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Photo and Video Chronology - Kīlauea - June 5, 2004

A different view

This is a photo of lava in west prong of Banana flow pouring off old Wilipe`a delta.
Looking southwest at lava in west prong of Banana flow pouring off old Wilipe`a delta. Sea cliff is 8-10 m high.
This is a photo of lava in Banana flow descending the mantled old cliff.
Clockwise pan from left image, showing surface of Wilipe`a delta back to old sea cliff predating the delta. Lava in Banana flow is descending the mantled old cliff. Light-colored surface is still hot lava flow.

 

This is a photo of the southwestern end of newly forming Banana delta.
Looking east across southwestern end of newly forming Banana delta (name still under discussion), soon after sunrise. Compare this image with last four images below for striking changes. This active delta is extremely unstable, as is any active lava delta.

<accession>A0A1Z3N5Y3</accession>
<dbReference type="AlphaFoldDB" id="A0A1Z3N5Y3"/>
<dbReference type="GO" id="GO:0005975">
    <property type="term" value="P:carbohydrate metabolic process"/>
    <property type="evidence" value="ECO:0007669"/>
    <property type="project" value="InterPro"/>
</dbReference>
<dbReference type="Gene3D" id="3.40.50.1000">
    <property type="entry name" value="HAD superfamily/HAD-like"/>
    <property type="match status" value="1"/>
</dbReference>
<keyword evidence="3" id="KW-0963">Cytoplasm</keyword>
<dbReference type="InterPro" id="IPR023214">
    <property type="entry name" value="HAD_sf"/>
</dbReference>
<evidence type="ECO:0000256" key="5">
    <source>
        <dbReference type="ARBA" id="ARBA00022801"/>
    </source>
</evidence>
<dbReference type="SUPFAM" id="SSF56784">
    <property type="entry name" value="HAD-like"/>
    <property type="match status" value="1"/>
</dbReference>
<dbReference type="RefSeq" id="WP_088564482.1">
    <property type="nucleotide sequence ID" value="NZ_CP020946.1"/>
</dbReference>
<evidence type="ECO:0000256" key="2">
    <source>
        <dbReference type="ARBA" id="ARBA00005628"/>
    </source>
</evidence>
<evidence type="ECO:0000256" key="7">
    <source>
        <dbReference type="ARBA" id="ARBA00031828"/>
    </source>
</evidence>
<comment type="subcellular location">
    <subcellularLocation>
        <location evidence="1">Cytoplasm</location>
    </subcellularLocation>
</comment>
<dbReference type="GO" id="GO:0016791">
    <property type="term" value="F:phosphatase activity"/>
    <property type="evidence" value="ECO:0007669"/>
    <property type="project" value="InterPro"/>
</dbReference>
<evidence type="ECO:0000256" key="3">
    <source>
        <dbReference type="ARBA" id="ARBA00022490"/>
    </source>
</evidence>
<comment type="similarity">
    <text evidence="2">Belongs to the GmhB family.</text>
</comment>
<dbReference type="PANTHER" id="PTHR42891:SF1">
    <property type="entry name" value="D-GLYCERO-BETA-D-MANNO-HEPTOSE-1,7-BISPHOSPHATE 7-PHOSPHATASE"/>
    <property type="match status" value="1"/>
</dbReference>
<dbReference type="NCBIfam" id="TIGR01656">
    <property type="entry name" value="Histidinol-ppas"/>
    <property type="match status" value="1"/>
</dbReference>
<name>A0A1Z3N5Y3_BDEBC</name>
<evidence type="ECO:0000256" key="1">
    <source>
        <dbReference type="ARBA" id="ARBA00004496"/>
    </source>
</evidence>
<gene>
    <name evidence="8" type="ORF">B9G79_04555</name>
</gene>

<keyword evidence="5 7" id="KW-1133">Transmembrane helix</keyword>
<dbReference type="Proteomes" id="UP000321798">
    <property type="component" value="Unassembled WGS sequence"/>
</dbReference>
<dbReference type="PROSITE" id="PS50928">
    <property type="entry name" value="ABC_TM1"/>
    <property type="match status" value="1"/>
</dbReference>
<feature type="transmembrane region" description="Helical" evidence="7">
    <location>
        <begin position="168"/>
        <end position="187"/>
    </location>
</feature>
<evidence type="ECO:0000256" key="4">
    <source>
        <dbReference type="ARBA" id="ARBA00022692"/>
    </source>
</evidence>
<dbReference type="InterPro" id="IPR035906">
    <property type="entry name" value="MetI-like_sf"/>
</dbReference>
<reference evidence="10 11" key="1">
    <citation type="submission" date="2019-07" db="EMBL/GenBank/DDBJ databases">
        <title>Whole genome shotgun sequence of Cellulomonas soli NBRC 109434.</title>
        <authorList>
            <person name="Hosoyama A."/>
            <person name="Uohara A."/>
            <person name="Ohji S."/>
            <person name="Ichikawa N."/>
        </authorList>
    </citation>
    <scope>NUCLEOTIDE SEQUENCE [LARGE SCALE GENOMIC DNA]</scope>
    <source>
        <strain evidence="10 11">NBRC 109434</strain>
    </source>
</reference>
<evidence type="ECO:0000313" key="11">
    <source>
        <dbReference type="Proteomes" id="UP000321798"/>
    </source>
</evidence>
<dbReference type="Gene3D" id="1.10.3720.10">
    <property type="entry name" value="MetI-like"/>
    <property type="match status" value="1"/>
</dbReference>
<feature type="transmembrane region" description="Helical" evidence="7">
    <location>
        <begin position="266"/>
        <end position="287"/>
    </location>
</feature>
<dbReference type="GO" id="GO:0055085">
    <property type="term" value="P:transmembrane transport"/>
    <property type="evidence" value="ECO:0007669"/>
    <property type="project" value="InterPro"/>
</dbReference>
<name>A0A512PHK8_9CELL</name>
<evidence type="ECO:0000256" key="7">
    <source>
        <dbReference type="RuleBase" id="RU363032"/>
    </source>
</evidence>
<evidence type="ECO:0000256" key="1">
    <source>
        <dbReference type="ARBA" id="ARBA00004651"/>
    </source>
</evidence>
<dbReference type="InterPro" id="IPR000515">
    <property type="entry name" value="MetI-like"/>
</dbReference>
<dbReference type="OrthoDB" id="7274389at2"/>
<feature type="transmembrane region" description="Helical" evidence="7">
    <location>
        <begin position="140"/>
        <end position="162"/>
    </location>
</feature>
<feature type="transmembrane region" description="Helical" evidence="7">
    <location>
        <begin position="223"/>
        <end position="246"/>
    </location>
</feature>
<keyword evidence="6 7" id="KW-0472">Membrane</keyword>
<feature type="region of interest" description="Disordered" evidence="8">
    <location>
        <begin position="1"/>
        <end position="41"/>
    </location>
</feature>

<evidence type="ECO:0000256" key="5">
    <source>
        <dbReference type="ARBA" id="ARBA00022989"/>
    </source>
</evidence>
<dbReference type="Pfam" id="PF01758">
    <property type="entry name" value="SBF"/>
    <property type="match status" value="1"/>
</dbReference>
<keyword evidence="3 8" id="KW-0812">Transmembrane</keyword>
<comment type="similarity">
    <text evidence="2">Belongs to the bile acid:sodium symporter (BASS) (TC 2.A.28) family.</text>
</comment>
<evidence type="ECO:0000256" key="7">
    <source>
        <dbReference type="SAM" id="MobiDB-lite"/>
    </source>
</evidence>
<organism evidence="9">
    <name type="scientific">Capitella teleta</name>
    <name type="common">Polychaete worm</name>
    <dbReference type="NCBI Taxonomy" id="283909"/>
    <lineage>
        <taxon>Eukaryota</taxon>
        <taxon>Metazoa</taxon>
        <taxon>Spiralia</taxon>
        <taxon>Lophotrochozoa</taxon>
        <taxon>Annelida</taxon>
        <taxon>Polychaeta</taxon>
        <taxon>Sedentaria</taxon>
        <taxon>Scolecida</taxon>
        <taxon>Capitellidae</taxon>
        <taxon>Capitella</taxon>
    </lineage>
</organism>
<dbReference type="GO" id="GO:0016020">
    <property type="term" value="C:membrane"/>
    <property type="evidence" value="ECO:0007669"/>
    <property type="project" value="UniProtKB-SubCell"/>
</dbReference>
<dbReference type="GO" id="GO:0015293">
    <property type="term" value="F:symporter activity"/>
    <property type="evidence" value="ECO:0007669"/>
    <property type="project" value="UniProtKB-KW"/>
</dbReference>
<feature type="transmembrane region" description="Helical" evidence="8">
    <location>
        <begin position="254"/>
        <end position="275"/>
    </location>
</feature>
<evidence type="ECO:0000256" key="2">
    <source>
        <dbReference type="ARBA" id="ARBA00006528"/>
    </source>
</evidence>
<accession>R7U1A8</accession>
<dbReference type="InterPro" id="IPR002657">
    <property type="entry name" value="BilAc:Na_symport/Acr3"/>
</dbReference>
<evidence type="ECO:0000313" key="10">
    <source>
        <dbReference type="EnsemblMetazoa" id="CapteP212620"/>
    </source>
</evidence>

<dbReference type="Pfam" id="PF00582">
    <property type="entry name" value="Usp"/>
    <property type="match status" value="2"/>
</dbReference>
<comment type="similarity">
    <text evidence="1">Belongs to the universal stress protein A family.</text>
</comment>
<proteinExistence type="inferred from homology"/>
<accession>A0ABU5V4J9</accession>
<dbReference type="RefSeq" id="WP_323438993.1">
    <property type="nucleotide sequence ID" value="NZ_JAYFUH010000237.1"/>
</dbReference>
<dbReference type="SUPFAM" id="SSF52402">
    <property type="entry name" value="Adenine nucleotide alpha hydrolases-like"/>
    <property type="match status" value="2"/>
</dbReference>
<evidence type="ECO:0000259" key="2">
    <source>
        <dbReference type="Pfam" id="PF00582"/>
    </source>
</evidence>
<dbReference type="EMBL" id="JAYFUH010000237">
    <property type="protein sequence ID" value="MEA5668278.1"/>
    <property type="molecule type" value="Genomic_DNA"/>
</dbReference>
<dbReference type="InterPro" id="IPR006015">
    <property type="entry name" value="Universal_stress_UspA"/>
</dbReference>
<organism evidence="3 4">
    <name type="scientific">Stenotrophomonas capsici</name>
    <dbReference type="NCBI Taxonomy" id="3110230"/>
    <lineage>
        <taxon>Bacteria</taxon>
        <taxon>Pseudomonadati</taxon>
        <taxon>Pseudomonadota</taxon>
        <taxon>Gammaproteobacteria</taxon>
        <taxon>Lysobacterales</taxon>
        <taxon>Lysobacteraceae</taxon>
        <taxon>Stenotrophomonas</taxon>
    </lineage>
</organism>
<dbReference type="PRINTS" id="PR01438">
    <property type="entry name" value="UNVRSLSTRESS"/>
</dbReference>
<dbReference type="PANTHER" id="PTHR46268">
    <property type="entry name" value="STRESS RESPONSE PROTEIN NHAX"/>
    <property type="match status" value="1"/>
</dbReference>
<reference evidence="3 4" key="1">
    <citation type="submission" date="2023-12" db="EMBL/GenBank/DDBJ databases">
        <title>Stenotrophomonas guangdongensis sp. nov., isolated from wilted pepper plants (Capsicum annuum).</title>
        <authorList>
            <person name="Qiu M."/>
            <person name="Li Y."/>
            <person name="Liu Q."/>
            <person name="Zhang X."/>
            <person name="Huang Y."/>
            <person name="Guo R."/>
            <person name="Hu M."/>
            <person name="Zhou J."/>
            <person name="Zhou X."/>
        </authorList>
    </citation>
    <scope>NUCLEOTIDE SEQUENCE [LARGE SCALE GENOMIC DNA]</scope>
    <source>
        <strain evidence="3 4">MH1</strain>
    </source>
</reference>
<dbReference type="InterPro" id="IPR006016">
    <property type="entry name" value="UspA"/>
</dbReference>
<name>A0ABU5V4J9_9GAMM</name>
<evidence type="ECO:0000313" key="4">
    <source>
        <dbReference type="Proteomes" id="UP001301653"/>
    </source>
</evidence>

This is a photo of surface of actively forming Banana delta.
Better view of surface of actively forming Banana delta, from top of Wilipe`a sea cliff.

 

This is a photo of lava in Banana flow plunging into ocean off southwest end of Banana delta.
Lava in Banana flow plunges into ocean off southwest end of Banana delta, newly forming delta seaward of old Wilipe`a delta. Maximum width of breakout, about 2 m.
This is a photo of lava breakouts pouring into the water.
More breakouts ready to pour into water.

 

This is a photo of streams of lava.
Unrealized by photographer, slab near top of image is tilting seaward (compare with left image two rows above for pre-tilting view). Photo was taken to show the streams of lava, including the vertical fall into the water.
This is a photo of an incandescent slab.
Suddenly, incandescent slab appears to rear up. However, close comparison with left image shows that top of slab moved seaward but did not change height much if at all. Apparently crusted lava on inland side of slab surged ahead, shoving slab outward, and finally drained way, presumably as lava under crust gushed into water. Slab is estimated 2-3 m high.

 

This is a photo of an incandescent slab developing a crust on part of its inland side.
Two minutes later, slab has developed a crust on part of its inland side, but incandescent interior remains visible.
This is a photo of an incandescent slab.
Closer view of the pinnacle. This structure is surely unstable but was still standing when photographer left scene 15 minutes later.